There's no reason to limit the "outstanding" OS to only HP hardware, said Leo Apotheker, speaking at the All Things Digital Conference. HP picked up webOS in its $1.2 billion acquisition of Palm.
"I happen to believe that webOS is a uniquely outstanding operating system," he said in an on-stage interview.
"So there's no reason to believe that the only hardware that could run it are HP's.
"Therefore, why wouldn't we try to make it available to other people," he said, saying such partners need not be hardware makers in "the classical IT sense", but could include appliance manufacturers, for example.
"We'd like to make webOS available to these people, just as we're going to make webOS available to enterprises or indeed to SMBs to create whatever kind of environment within their own firewall," he said.
"From that perspective, yes, webOS will be running on more than just inside or on top of a particular type of piece of hardware that HP will make."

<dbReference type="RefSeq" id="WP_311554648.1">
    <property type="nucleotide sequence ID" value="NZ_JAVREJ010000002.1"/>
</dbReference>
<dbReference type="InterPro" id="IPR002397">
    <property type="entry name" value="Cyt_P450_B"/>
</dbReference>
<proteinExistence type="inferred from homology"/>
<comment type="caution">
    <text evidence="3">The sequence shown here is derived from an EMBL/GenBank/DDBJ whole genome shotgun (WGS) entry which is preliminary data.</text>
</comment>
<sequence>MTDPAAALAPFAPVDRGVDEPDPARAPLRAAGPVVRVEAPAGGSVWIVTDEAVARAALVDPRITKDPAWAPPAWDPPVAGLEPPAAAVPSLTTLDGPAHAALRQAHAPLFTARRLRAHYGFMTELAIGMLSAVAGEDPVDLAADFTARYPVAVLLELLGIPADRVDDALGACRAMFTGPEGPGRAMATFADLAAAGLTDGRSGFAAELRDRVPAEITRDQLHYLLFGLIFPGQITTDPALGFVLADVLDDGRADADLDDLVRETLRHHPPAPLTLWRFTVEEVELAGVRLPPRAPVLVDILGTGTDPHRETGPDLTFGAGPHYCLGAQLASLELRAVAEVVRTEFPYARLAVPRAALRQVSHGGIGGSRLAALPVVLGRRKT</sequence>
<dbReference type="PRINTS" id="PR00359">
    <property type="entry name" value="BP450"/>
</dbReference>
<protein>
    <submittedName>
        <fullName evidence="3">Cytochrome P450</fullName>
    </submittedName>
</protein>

Asked if HP would let rivals use the OS, such as allowing handset maker HTC make a webOS phone, Apotheker said: "That is certainly something that we would entertain."
HP has previously said its OS will ship on its PCs, alongside Windows.
At the conference, Apotheker reiterated those plans: "It will go on every PC that we’ll ship ... in the beginning, webOS will sit on top of Windows. But the intention is to get it out there on every PC.”
Across Palm handsets, HP printers and PCs, and the TouchPad tablet, Apotheker said the webOS ecosystem would have 100 to 110 million devices a year.